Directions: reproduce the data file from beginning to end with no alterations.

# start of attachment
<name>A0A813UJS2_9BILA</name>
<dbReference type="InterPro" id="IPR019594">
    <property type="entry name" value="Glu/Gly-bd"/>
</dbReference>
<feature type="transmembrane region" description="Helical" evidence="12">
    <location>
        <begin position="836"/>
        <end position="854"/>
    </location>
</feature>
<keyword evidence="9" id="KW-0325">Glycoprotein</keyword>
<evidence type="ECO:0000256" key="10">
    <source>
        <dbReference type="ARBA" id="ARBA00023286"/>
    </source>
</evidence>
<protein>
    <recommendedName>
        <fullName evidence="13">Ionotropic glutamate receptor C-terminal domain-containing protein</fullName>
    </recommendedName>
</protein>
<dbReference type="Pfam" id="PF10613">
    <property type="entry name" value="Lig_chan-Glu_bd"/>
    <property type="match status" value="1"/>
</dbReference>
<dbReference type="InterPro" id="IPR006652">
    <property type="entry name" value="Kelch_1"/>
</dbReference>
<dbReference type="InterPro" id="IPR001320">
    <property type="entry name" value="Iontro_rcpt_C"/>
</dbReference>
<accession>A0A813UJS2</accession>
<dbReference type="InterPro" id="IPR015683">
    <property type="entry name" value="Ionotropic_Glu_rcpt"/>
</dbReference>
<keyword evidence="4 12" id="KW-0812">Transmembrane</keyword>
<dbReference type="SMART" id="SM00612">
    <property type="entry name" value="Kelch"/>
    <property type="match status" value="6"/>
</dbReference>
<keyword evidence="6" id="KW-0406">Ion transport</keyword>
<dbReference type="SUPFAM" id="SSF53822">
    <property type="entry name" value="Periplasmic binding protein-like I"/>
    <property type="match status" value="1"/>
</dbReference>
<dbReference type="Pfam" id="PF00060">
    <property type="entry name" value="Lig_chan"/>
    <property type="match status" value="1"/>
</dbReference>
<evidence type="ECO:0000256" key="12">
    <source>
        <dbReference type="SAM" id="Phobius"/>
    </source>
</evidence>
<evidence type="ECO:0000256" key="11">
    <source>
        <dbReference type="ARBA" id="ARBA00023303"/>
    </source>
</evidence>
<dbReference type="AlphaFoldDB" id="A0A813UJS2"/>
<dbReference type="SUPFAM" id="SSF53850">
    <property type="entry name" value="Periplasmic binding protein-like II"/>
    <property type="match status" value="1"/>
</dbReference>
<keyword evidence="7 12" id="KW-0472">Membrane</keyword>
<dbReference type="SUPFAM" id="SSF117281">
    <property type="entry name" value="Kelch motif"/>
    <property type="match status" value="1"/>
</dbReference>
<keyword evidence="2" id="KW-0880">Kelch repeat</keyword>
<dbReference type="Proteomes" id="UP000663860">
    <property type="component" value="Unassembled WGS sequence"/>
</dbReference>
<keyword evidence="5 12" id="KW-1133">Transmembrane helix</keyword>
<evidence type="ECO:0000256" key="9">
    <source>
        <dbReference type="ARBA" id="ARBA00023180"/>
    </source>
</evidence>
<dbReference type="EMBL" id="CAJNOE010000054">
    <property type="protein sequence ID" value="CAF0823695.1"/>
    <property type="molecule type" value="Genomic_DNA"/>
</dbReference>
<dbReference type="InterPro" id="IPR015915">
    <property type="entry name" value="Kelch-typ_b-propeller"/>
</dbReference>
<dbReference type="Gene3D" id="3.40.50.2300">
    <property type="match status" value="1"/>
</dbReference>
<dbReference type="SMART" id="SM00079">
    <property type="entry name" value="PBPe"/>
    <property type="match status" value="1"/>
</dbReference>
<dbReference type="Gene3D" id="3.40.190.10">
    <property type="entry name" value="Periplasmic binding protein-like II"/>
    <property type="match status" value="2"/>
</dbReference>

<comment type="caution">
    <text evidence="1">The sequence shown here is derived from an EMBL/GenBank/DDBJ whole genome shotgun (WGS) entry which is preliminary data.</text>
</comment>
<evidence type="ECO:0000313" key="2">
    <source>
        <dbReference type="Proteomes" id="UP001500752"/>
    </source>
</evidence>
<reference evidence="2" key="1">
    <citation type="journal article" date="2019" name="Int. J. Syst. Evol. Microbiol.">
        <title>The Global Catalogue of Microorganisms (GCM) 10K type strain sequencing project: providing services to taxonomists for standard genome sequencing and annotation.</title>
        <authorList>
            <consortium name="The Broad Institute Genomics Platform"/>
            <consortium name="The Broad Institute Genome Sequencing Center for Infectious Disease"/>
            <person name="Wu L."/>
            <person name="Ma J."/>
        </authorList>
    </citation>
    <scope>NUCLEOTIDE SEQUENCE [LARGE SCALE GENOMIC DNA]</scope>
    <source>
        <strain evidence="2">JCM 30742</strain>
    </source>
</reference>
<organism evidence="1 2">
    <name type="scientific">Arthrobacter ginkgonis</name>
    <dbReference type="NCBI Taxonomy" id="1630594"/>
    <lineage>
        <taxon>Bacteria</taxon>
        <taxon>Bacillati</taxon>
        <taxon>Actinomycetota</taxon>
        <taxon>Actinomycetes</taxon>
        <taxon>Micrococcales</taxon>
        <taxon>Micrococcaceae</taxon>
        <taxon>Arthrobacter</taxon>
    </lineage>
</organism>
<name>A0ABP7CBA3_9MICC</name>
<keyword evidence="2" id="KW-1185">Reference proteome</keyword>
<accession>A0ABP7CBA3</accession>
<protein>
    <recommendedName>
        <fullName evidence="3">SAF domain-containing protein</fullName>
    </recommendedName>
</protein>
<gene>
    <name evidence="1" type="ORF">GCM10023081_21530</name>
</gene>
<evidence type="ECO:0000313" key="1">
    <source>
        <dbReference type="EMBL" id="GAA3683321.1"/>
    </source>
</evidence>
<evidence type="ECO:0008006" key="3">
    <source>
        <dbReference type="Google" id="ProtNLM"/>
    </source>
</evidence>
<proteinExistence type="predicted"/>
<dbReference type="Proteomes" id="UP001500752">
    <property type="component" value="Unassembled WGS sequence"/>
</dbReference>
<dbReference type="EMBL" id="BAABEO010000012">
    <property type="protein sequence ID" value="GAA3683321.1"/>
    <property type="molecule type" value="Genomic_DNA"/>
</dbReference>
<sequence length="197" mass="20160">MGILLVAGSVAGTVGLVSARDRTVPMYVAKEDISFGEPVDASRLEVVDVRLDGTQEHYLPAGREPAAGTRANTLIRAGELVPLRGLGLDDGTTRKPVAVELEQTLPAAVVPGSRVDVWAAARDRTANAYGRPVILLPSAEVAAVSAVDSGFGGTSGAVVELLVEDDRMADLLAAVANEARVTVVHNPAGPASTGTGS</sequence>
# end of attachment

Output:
<name>A0A813UJS2_9BILA</name>
<dbReference type="InterPro" id="IPR019594">
    <property type="entry name" value="Glu/Gly-bd"/>
</dbReference>
<feature type="transmembrane region" description="Helical" evidence="12">
    <location>
        <begin position="836"/>
        <end position="854"/>
    </location>
</feature>
<keyword evidence="9" id="KW-0325">Glycoprotein</keyword>
<evidence type="ECO:0000256" key="10">
    <source>
        <dbReference type="ARBA" id="ARBA00023286"/>
    </source>
</evidence>
<protein>
    <recommendedName>
        <fullName evidence="13">Ionotropic glutamate receptor C-terminal domain-containing protein</fullName>
    </recommendedName>
</protein>
<dbReference type="Pfam" id="PF10613">
    <property type="entry name" value="Lig_chan-Glu_bd"/>
    <property type="match status" value="1"/>
</dbReference>
<dbReference type="InterPro" id="IPR006652">
    <property type="entry name" value="Kelch_1"/>
</dbReference>
<dbReference type="InterPro" id="IPR001320">
    <property type="entry name" value="Iontro_rcpt_C"/>
</dbReference>
<accession>A0A813UJS2</accession>
<dbReference type="InterPro" id="IPR015683">
    <property type="entry name" value="Ionotropic_Glu_rcpt"/>
</dbReference>
<keyword evidence="4 12" id="KW-0812">Transmembrane</keyword>
<dbReference type="SMART" id="SM00612">
    <property type="entry name" value="Kelch"/>
    <property type="match status" value="6"/>
</dbReference>
<keyword evidence="6" id="KW-0406">Ion transport</keyword>
<dbReference type="SUPFAM" id="SSF53822">
    <property type="entry name" value="Periplasmic binding protein-like I"/>
    <property type="match status" value="1"/>
</dbReference>
<dbReference type="Pfam" id="PF00060">
    <property type="entry name" value="Lig_chan"/>
    <property type="match status" value="1"/>
</dbReference>
<evidence type="ECO:0000256" key="12">
    <source>
        <dbReference type="SAM" id="Phobius"/>
    </source>
</evidence>
<evidence type="ECO:0000256" key="11">
    <source>
        <dbReference type="ARBA" id="ARBA00023303"/>
    </source>
</evidence>
<dbReference type="AlphaFoldDB" id="A0A813UJS2"/>
<dbReference type="SUPFAM" id="SSF53850">
    <property type="entry name" value="Periplasmic binding protein-like II"/>
    <property type="match status" value="1"/>
</dbReference>
<keyword evidence="7 12" id="KW-0472">Membrane</keyword>
<dbReference type="SUPFAM" id="SSF117281">
    <property type="entry name" value="Kelch motif"/>
    <property type="match status" value="1"/>
</dbReference>
<keyword evidence="2" id="KW-0880">Kelch repeat</keyword>
<dbReference type="Proteomes" id="UP000663860">
    <property type="component" value="Unassembled WGS sequence"/>
</dbReference>
<keyword evidence="5 12" id="KW-1133">Transmembrane helix</keyword>
<evidence type="ECO:0000256" key="9">
    <source>
        <dbReference type="ARBA" id="ARBA00023180"/>
    </source>
</evidence>
<dbReference type="EMBL" id="CAJNOE010000054">
    <property type="protein sequence ID" value="CAF0823695.1"/>
    <property type="molecule type" value="Genomic_DNA"/>
</dbReference>
<dbReference type="InterPro" id="IPR015915">
    <property type="entry name" value="Kelch-typ_b-propeller"/>
</dbReference>
<dbReference type="Gene3D" id="3.40.50.2300">
    <property type="match status" value="1"/>
</dbReference>
<dbReference type="SMART" id="SM00079">
    <property type="entry name" value="PBPe"/>
    <property type="match status" value="1"/>
</dbReference>
<dbReference type="Gene3D" id="3.40.190.10">
    <property type="entry name" value="Periplasmic binding protein-like II"/>
    <property type="match status" value="2"/>
</dbReference>

<comment type="caution">
    <text evidence="1">The sequence shown here is derived from an EMBL/GenBank/DDBJ whole genome shotgun (WGS) entry which is preliminary data.</text>
</comment>
<evidence type="ECO:0000313" key="2">
    <source>
        <dbReference type="Proteomes" id="UP001500752"/>
    </source>
</evidence>
<reference evidence="2" key="1">
    <citation type="journal article" date="2019" name="Int. J. Syst. Evol. Microbiol.">
        <title>The Global Catalogue of Microorganisms (GCM) 10K type strain sequencing project: providing services to taxonomists for standard genome sequencing and annotation.</title>
        <authorList>
            <consortium name="The Broad Institute Genomics Platform"/>
            <consortium name="The Broad Institute Genome Sequencing Center for Infectious Disease"/>
            <person name="Wu L."/>
            <person name="Ma J."/>
        </authorList>
    </citation>
    <scope>NUCLEOTIDE SEQUENCE [LARGE SCALE GENOMIC DNA]</scope>
    <source>
        <strain evidence="2">JCM 30742</strain>
    </source>
</reference>
<organism evidence="1 2">
    <name type="scientific">Arthrobacter ginkgonis</name>
    <dbReference type="NCBI Taxonomy" id="1630594"/>
    <lineage>
        <taxon>Bacteria</taxon>
        <taxon>Bacillati</taxon>
        <taxon>Actinomycetota</taxon>
        <taxon>Actinomycetes</taxon>
        <taxon>Micrococcales</taxon>
        <taxon>Micrococcaceae</taxon>
        <taxon>Arthrobacter</taxon>
    </lineage>
</organism>
<name>A0ABP7CBA3_9MICC</name>
<keyword evidence="2" id="KW-1185">Reference proteome</keyword>
<accession>A0ABP7CBA3</accession>
<protein>
    <recommendedName>
        <fullName evidence="3">SAF domain-containing protein</fullName>
    </recommendedName>
</protein>
<gene>
    <name evidence="1" type="ORF">GCM10023081_21530</name>
</gene>
<evidence type="ECO:0000313" key="1">
    <source>
        <dbReference type="EMBL" id="GAA3683321.1"/>
    </source>
</evidence>
<evidence type="ECO:0008006" key="3">
    <source>
        <dbReference type="Google" id="ProtNLM"/>
    </source>
</evidence>
<proteinExistence type="predicted"/>
<dbReference type="Proteomes" id="UP001500752">
    <property type="component" value="Unassembled WGS sequence"/>
</dbReference>
<dbReference type="EMBL" id="BAABEO010000012">
    <property type="protein sequence ID" value="GAA3683321.1"/>
    <property type="molecule type" value="Genomic_DNA"/>
</dbReference>
<sequence length="197" mass="20160">MGILLVAGSVAGTVGLVSARDRTVPMYVAKEDISFGEPVDASRLEVVDVRLDGTQEHYLPAGREPAAGTRANTLIRAGELVPLRGLGLDDGTTRKPVAVELEQTLPAAVVPGSRVDVWAAARDRTANAYGRPVILLPSAEVAAVSAVDSGFGGTSGAVVELLVEDDRMADLLAAVANEARVTVVHNPAGPASTGTGS</sequence>